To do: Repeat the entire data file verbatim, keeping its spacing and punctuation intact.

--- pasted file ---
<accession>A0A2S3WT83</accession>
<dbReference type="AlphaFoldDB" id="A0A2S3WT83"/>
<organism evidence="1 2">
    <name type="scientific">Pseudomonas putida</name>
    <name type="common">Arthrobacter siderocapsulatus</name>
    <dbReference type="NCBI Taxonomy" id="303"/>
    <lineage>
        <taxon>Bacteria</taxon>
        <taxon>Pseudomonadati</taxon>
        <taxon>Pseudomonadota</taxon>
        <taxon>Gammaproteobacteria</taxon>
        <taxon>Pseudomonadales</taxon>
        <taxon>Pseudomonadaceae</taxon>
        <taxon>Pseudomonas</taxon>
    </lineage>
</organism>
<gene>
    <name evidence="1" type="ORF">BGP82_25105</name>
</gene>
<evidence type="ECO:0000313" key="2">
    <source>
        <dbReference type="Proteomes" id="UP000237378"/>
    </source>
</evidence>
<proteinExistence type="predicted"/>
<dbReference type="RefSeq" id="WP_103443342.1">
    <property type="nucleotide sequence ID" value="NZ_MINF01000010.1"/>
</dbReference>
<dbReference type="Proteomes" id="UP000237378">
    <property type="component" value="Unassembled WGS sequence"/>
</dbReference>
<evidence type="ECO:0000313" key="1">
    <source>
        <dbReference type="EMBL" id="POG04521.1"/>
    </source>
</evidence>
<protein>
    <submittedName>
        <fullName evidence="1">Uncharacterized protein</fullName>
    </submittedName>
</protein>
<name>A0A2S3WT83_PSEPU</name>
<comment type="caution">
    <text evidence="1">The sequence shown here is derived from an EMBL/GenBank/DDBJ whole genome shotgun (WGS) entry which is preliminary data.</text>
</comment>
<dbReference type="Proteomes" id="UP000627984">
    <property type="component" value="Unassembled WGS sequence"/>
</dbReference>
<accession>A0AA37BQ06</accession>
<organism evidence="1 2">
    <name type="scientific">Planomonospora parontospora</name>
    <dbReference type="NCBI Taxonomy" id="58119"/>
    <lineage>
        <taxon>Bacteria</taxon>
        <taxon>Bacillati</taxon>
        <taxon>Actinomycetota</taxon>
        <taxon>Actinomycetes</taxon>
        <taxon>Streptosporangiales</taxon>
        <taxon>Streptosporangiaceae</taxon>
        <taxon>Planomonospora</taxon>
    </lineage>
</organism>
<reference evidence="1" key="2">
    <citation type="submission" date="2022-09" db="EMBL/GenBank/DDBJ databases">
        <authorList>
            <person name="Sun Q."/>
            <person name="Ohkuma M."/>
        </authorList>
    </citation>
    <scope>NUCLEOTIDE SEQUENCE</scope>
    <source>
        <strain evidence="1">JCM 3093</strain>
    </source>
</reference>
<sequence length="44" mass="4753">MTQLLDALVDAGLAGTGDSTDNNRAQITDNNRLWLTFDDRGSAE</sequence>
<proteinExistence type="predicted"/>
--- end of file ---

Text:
<accession>A0A2S3WT83</accession>
<dbReference type="AlphaFoldDB" id="A0A2S3WT83"/>
<organism evidence="1 2">
    <name type="scientific">Pseudomonas putida</name>
    <name type="common">Arthrobacter siderocapsulatus</name>
    <dbReference type="NCBI Taxonomy" id="303"/>
    <lineage>
        <taxon>Bacteria</taxon>
        <taxon>Pseudomonadati</taxon>
        <taxon>Pseudomonadota</taxon>
        <taxon>Gammaproteobacteria</taxon>
        <taxon>Pseudomonadales</taxon>
        <taxon>Pseudomonadaceae</taxon>
        <taxon>Pseudomonas</taxon>
    </lineage>
</organism>
<gene>
    <name evidence="1" type="ORF">BGP82_25105</name>
</gene>
<evidence type="ECO:0000313" key="2">
    <source>
        <dbReference type="Proteomes" id="UP000237378"/>
    </source>
</evidence>
<proteinExistence type="predicted"/>
<dbReference type="RefSeq" id="WP_103443342.1">
    <property type="nucleotide sequence ID" value="NZ_MINF01000010.1"/>
</dbReference>
<dbReference type="Proteomes" id="UP000237378">
    <property type="component" value="Unassembled WGS sequence"/>
</dbReference>
<evidence type="ECO:0000313" key="1">
    <source>
        <dbReference type="EMBL" id="POG04521.1"/>
    </source>
</evidence>
<protein>
    <submittedName>
        <fullName evidence="1">Uncharacterized protein</fullName>
    </submittedName>
</protein>
<name>A0A2S3WT83_PSEPU</name>
<comment type="caution">
    <text evidence="1">The sequence shown here is derived from an EMBL/GenBank/DDBJ whole genome shotgun (WGS) entry which is preliminary data.</text>
</comment>
<dbReference type="Proteomes" id="UP000627984">
    <property type="component" value="Unassembled WGS sequence"/>
</dbReference>
<accession>A0AA37BQ06</accession>
<organism evidence="1 2">
    <name type="scientific">Planomonospora parontospora</name>
    <dbReference type="NCBI Taxonomy" id="58119"/>
    <lineage>
        <taxon>Bacteria</taxon>
        <taxon>Bacillati</taxon>
        <taxon>Actinomycetota</taxon>
        <taxon>Actinomycetes</taxon>
        <taxon>Streptosporangiales</taxon>
        <taxon>Streptosporangiaceae</taxon>
        <taxon>Planomonospora</taxon>
    </lineage>
</organism>
<reference evidence="1" key="2">
    <citation type="submission" date="2022-09" db="EMBL/GenBank/DDBJ databases">
        <authorList>
            <person name="Sun Q."/>
            <person name="Ohkuma M."/>
        </authorList>
    </citation>
    <scope>NUCLEOTIDE SEQUENCE</scope>
    <source>
        <strain evidence="1">JCM 3093</strain>
    </source>
</reference>
<sequence length="44" mass="4753">MTQLLDALVDAGLAGTGDSTDNNRAQITDNNRLWLTFDDRGSAE</sequence>
<proteinExistence type="predicted"/>